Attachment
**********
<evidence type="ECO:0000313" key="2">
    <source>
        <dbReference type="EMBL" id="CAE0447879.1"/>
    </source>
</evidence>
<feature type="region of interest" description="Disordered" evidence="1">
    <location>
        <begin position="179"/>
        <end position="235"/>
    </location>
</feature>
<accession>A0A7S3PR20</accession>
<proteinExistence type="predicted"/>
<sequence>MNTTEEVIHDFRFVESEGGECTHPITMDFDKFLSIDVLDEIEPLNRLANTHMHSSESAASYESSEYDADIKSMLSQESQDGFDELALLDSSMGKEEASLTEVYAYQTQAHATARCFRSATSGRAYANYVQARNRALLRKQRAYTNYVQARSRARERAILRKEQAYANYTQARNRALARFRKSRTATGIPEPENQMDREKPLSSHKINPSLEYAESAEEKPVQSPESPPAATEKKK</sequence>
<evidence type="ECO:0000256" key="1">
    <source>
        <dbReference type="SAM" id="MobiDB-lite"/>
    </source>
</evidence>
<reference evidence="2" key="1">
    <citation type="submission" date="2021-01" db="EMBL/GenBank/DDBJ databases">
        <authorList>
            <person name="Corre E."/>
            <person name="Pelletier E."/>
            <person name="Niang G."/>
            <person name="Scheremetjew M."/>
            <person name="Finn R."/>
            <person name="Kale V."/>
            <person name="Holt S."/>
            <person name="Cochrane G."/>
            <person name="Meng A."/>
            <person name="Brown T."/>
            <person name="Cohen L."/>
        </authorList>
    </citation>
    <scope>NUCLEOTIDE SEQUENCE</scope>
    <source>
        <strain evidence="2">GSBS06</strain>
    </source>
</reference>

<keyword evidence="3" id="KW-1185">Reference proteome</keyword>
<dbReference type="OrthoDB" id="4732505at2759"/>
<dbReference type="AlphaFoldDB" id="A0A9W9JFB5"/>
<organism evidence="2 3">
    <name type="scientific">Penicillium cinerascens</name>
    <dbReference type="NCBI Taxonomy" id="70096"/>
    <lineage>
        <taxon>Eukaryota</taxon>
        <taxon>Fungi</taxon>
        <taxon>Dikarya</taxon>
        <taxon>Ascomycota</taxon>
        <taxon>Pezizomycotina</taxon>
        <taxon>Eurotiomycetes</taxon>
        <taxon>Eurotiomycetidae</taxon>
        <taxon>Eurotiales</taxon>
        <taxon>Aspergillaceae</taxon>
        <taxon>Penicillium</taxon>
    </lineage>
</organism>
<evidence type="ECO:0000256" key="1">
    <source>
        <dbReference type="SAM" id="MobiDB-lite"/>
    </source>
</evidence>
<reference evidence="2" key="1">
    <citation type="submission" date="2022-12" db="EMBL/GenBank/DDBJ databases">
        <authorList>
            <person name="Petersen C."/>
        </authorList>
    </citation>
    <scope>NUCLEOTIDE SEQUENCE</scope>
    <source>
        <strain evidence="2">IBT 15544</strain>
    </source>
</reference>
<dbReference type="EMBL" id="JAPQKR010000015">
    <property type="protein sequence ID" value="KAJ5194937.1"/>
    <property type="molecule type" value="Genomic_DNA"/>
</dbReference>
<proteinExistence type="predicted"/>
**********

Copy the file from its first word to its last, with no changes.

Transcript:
<evidence type="ECO:0000313" key="2">
    <source>
        <dbReference type="EMBL" id="CAE0447879.1"/>
    </source>
</evidence>
<feature type="region of interest" description="Disordered" evidence="1">
    <location>
        <begin position="179"/>
        <end position="235"/>
    </location>
</feature>
<accession>A0A7S3PR20</accession>
<proteinExistence type="predicted"/>
<sequence>MNTTEEVIHDFRFVESEGGECTHPITMDFDKFLSIDVLDEIEPLNRLANTHMHSSESAASYESSEYDADIKSMLSQESQDGFDELALLDSSMGKEEASLTEVYAYQTQAHATARCFRSATSGRAYANYVQARNRALLRKQRAYTNYVQARSRARERAILRKEQAYANYTQARNRALARFRKSRTATGIPEPENQMDREKPLSSHKINPSLEYAESAEEKPVQSPESPPAATEKKK</sequence>
<evidence type="ECO:0000256" key="1">
    <source>
        <dbReference type="SAM" id="MobiDB-lite"/>
    </source>
</evidence>
<reference evidence="2" key="1">
    <citation type="submission" date="2021-01" db="EMBL/GenBank/DDBJ databases">
        <authorList>
            <person name="Corre E."/>
            <person name="Pelletier E."/>
            <person name="Niang G."/>
            <person name="Scheremetjew M."/>
            <person name="Finn R."/>
            <person name="Kale V."/>
            <person name="Holt S."/>
            <person name="Cochrane G."/>
            <person name="Meng A."/>
            <person name="Brown T."/>
            <person name="Cohen L."/>
        </authorList>
    </citation>
    <scope>NUCLEOTIDE SEQUENCE</scope>
    <source>
        <strain evidence="2">GSBS06</strain>
    </source>
</reference>

<keyword evidence="3" id="KW-1185">Reference proteome</keyword>
<dbReference type="OrthoDB" id="4732505at2759"/>
<dbReference type="AlphaFoldDB" id="A0A9W9JFB5"/>
<organism evidence="2 3">
    <name type="scientific">Penicillium cinerascens</name>
    <dbReference type="NCBI Taxonomy" id="70096"/>
    <lineage>
        <taxon>Eukaryota</taxon>
        <taxon>Fungi</taxon>
        <taxon>Dikarya</taxon>
        <taxon>Ascomycota</taxon>
        <taxon>Pezizomycotina</taxon>
        <taxon>Eurotiomycetes</taxon>
        <taxon>Eurotiomycetidae</taxon>
        <taxon>Eurotiales</taxon>
        <taxon>Aspergillaceae</taxon>
        <taxon>Penicillium</taxon>
    </lineage>
</organism>
<evidence type="ECO:0000256" key="1">
    <source>
        <dbReference type="SAM" id="MobiDB-lite"/>
    </source>
</evidence>
<reference evidence="2" key="1">
    <citation type="submission" date="2022-12" db="EMBL/GenBank/DDBJ databases">
        <authorList>
            <person name="Petersen C."/>
        </authorList>
    </citation>
    <scope>NUCLEOTIDE SEQUENCE</scope>
    <source>
        <strain evidence="2">IBT 15544</strain>
    </source>
</reference>
<dbReference type="EMBL" id="JAPQKR010000015">
    <property type="protein sequence ID" value="KAJ5194937.1"/>
    <property type="molecule type" value="Genomic_DNA"/>
</dbReference>
<proteinExistence type="predicted"/>